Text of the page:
Party Food is a project Joseph Gillette started in 2006. It incorporates a collage filled landscape of video, performance, sculpture, drawing, music- framed in an all encompassing Sesame-Street-on-Crack-ness. He has written, produced and performed three chapters so far, and is currently writing the fourth with the hopes of showing in LA some time this summer. This video in particular creeps me out and makes me laugh at the same time, which is great! It kind of reminds me of the uncanny valley- between a totally impossible and and familiar object.
Saturday (tomorrow!), May 23rd, Scion and DailyServing.com, an online contemporary art publication, present 1000 DAYS, an exhibition celebrating the 1000th feature for the publication. DailyServing showcases some of the most innovative contemporary visual artists working today, and 1000 DAYS will present eight featured emerging artists whose work represents the graphic aesthetic and innovative artistic process for which the publication is known. The artists are as follows: Caleb Weintraub, Chris Scarborough, Christina Seely, Julie Henson, Michael Rea, Mark Mulroney, Matt Phillips, and Tivon Rice.
The exhibition launches tomorrow from 7-10 PM, but can be viewed until June 13th! Also, there will be complimentary valet parking and an open bar!
Scion Installation L.A.
3521 Helms Ave. (at National)
Culver City, CA 90232
For more information, click here.
Adam Alaniz can make pretty much anything look warm and inviting. The depths of the ocean, the mysterious rainforests–even germs! He draws much of his inspiration from landscapes, fables, science, and nature. For some reason, his paintings, especially Someone Is Calling, reminds me of a cuter version of FernGully: The Last Rainforest, one of my favorite childhood movies.
His gentle creatures and magical settings have been exhibited at Gallery 1988, Santa Monica Art Studios, Gallery Nucleus, and La Luz de Jesus. In addition, The Society of Illustrators of Los Angeles presented Adam with the Children’s Market Gold Award for Germ Parade.
We usually don’t post about emerging fashion designers, but Iris van Herpen is definitely an exception to this rule. Her designs, handmade with lace, leather, wire gauze, and gold brass, are sculptural masterpieces! Excellently crafted and textured, her designs are fierce, futuristic, and feminine (yay, alliteration!). The Dutch fashion designer only graduated from the ARTEZ School of Arts in Arnhem in 2006, but her unique, avant-garde fashions are already being showcased at Amsterdam’s International Fashion Week!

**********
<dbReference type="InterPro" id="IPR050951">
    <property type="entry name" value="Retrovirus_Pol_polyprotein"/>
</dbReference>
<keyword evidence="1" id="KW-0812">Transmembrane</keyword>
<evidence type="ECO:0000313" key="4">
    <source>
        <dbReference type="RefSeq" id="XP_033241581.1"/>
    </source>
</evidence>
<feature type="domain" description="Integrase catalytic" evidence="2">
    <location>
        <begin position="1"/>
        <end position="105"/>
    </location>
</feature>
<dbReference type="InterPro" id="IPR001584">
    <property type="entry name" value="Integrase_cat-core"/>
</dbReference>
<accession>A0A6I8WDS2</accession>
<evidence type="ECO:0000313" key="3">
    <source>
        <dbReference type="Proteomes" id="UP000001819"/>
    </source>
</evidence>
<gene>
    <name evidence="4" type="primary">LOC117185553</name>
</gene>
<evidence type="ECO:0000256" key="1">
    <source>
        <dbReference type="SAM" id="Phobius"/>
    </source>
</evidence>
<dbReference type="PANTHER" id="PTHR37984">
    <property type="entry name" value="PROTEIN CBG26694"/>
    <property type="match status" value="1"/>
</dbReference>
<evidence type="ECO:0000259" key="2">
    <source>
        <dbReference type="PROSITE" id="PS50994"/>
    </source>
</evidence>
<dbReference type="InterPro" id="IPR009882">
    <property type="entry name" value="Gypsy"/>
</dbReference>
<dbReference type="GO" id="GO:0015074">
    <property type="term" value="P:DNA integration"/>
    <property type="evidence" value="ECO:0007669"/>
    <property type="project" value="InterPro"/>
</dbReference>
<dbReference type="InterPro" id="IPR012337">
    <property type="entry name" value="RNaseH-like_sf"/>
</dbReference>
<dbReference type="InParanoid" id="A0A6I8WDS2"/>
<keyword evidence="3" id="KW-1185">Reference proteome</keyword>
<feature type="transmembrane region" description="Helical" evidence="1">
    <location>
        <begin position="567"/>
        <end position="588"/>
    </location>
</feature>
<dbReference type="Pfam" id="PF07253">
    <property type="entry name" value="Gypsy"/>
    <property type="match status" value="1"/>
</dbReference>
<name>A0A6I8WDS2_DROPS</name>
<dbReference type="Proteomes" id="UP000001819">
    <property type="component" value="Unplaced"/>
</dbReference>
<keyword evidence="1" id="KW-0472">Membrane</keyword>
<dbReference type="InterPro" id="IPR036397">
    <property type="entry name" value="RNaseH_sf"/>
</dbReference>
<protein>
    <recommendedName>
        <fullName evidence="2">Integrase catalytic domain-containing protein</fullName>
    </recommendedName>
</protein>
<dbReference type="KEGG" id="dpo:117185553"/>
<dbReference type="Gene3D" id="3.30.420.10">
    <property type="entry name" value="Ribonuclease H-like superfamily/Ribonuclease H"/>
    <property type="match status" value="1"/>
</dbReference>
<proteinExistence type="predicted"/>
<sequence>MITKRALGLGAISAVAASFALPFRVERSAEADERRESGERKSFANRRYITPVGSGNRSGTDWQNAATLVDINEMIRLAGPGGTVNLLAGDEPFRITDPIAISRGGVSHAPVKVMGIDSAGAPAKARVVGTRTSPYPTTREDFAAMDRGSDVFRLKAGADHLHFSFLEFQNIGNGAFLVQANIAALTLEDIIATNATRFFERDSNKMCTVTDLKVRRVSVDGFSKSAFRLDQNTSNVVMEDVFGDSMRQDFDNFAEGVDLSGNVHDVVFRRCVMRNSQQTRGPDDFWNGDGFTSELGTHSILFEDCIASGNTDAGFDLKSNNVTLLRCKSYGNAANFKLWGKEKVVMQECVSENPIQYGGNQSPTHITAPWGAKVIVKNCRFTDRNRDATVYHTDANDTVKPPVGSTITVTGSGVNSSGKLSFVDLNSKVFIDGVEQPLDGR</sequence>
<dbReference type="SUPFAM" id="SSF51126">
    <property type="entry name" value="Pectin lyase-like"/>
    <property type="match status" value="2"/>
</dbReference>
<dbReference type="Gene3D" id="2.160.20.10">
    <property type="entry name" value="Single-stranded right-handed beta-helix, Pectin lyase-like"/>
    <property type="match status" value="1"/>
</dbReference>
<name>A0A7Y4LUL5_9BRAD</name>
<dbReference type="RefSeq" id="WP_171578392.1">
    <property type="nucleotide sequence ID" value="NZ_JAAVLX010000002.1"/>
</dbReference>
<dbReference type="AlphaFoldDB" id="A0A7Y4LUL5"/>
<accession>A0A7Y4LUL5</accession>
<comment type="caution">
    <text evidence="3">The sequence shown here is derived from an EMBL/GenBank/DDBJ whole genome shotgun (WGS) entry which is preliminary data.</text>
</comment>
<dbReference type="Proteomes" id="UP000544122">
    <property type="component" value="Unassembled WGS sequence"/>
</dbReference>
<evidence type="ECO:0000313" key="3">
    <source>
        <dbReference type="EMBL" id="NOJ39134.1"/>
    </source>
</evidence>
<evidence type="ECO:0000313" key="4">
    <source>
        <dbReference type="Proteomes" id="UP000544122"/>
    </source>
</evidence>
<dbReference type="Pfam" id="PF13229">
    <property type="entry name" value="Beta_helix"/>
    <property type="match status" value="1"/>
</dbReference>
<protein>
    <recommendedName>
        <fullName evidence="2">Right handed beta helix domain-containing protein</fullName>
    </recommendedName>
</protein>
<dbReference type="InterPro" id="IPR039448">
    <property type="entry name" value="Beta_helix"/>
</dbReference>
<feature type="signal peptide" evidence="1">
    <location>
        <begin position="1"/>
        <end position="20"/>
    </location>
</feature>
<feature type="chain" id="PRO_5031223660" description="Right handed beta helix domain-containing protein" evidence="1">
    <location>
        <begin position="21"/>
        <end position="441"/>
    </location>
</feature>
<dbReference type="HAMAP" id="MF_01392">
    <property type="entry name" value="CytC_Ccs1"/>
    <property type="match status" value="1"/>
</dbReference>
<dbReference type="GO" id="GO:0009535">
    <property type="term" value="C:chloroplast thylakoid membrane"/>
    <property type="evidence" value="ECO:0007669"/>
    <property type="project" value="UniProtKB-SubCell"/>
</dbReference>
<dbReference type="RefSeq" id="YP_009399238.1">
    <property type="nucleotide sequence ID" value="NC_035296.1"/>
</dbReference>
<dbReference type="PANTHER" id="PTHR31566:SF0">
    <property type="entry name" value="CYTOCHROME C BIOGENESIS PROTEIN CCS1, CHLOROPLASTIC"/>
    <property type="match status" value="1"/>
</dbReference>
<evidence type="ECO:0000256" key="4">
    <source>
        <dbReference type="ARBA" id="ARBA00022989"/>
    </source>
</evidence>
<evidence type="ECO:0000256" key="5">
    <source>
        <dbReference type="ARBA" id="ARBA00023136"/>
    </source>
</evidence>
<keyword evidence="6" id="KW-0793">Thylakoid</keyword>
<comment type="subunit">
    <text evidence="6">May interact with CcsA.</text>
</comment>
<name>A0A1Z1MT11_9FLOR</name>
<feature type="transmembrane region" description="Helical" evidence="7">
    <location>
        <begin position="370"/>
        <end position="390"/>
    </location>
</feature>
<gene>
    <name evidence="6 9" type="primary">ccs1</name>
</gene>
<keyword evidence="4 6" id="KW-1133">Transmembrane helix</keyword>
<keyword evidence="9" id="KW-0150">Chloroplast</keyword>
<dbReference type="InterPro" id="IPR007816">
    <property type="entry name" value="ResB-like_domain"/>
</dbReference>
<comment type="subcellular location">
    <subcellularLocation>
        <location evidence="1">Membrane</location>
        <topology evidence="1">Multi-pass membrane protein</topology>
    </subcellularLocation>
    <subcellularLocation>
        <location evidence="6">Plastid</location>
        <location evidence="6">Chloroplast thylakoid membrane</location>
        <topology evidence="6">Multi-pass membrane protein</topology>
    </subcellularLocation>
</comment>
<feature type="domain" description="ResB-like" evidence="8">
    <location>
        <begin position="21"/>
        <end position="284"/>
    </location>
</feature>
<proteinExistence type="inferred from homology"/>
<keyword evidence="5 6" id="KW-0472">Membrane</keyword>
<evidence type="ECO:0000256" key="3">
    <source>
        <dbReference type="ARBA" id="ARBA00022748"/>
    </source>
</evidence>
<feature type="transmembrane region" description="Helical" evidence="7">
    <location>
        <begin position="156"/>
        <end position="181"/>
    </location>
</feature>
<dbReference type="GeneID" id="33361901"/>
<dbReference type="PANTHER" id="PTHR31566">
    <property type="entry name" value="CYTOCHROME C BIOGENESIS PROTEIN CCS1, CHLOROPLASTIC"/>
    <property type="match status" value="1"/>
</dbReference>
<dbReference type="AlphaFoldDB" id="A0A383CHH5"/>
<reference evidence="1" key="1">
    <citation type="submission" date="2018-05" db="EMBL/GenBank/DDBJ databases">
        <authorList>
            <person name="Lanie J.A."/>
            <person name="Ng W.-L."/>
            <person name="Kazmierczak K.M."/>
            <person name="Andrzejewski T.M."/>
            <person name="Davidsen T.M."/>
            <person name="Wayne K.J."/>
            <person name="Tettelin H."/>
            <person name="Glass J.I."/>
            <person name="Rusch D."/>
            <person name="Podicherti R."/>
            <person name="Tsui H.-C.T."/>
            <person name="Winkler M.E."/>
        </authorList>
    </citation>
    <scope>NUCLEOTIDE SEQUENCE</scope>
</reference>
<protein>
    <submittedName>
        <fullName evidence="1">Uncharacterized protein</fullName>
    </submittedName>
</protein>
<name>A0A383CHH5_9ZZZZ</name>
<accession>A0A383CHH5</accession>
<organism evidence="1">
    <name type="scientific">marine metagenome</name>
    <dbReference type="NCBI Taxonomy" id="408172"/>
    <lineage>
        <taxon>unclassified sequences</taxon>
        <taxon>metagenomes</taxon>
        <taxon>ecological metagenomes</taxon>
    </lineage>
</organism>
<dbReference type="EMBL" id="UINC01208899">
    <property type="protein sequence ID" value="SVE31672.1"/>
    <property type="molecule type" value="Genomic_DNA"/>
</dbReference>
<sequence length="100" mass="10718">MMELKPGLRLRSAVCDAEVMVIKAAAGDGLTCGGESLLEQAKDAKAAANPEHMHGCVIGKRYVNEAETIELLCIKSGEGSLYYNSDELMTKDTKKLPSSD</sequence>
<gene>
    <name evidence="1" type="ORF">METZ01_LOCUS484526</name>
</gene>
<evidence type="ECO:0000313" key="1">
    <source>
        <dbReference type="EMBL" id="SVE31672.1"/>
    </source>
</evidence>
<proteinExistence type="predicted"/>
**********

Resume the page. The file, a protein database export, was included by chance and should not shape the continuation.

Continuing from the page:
More photos after the jump!
Colorado-born Frieda Gossett‘s craftsmanship is mind-blowing. Her style alludes to taxidermy, and is highly reminiscent of tattooing. Frieda’s craft consists of dyeing and treating the leather, and actually hand-stamping (!!!) the ornate patterns onto her various creatures. She doesn’t have photos of these beauties uploaded to her site, but I managed to pull these from the Systema Naturae shows she did with Gallery Nucleus.
Raunchy, suggestive illustrations with strange pseudo-human characters leave viewers unnerved, but at the same time, engaged in a conversation of questions. What is going on and why?? Melissa Stekbauer‘s works can place the viewer in a vulnerable, almost submissive, state, allowing her characters some authority. Her works present interesting narratives, especially because they are paired with a softer painting technique, which can feel more inviting and friendly than the actual content of the work. Maybe that’s why it’s “seductive”?
I have to start out by saying that A Perfect Circle’s “Counting Bodies Like Sheep to the Rhythm of the War Drums” is one of my favorite songs. This animation is an excellent interpretation of the trance the song puts the listener into as well as the false sense of security and comfort we often get from the media.
Matthew Scott graduated with a BFA in Photography from the Academy of Art. In landscape and in portraiture, his camera sheds light on the “paradoxical tensions existing just under the surface of everyday life.” He overlaps two Americas–the urban and the rural–as they compete in his photographs. He effortlessly gives the viewer “Yin and Yang, light and dark, compassion and sarcasm”–a struggle of dualities.